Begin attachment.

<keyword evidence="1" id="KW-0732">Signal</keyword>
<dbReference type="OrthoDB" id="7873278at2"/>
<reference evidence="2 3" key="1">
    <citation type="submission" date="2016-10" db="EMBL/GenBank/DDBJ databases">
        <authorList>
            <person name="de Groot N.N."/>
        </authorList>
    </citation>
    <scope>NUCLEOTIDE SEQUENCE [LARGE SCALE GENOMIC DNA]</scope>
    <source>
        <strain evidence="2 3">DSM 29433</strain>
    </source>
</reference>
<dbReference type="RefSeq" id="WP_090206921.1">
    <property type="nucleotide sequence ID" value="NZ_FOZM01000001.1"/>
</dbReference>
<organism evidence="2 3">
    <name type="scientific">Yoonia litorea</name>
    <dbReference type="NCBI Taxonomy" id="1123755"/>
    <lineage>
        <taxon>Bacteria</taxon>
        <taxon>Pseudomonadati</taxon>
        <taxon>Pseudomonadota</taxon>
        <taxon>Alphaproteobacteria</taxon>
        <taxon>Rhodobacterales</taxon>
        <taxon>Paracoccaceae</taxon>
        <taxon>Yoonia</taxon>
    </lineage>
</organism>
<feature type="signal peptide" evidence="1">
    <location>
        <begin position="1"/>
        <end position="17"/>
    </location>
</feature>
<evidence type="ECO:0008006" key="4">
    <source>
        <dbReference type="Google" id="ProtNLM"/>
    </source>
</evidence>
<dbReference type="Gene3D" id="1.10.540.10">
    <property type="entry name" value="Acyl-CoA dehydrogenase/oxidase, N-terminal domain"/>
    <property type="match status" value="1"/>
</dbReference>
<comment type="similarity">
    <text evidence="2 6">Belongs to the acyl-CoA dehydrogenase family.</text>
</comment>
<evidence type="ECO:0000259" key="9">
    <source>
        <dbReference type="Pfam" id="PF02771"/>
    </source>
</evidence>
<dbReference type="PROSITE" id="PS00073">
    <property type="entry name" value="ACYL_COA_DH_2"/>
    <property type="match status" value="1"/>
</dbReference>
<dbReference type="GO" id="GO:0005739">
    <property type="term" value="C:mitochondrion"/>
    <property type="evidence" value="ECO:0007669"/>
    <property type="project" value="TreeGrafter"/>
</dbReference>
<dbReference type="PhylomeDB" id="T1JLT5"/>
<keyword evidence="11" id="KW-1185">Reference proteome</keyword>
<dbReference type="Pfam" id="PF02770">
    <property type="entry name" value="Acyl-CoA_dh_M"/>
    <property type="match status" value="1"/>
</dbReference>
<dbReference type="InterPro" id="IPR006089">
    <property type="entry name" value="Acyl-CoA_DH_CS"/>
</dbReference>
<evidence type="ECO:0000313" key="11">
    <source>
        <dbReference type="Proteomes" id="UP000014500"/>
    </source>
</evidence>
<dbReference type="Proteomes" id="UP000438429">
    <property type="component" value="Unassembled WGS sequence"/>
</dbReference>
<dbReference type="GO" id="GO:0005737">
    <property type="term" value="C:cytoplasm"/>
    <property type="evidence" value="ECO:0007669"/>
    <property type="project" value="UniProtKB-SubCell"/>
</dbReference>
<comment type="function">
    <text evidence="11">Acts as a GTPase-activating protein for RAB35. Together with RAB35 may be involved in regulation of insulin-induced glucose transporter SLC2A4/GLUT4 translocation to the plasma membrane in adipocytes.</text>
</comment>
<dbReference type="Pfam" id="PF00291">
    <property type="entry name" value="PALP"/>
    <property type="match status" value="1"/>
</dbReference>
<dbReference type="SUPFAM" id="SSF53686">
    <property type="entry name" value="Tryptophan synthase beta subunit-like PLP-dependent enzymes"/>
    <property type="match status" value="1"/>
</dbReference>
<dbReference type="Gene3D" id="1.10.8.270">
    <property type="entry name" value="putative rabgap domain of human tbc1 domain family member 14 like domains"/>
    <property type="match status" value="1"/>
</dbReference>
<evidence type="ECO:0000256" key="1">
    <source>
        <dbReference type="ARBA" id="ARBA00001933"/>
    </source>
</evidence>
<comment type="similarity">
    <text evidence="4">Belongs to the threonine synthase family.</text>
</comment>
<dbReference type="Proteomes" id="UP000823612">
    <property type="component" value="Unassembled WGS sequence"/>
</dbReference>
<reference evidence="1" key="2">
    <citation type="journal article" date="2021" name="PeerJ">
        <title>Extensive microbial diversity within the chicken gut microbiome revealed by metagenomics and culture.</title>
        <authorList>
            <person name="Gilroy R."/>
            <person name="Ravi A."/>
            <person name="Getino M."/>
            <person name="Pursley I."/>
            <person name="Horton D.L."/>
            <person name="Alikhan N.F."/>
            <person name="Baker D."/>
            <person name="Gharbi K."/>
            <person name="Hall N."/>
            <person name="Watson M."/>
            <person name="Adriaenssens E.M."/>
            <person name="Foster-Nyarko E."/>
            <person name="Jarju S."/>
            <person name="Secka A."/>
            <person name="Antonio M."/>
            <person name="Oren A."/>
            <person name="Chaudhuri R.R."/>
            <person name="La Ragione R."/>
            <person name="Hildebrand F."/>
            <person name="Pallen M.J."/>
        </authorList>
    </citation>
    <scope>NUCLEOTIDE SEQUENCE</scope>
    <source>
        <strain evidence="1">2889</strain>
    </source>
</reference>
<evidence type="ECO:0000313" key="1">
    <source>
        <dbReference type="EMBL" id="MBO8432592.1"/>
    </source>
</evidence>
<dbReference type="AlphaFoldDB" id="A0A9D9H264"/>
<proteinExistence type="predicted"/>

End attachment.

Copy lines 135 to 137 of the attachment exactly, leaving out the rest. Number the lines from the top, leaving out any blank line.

    </citation>
    <scope>NUCLEOTIDE SEQUENCE</scope>
    <source>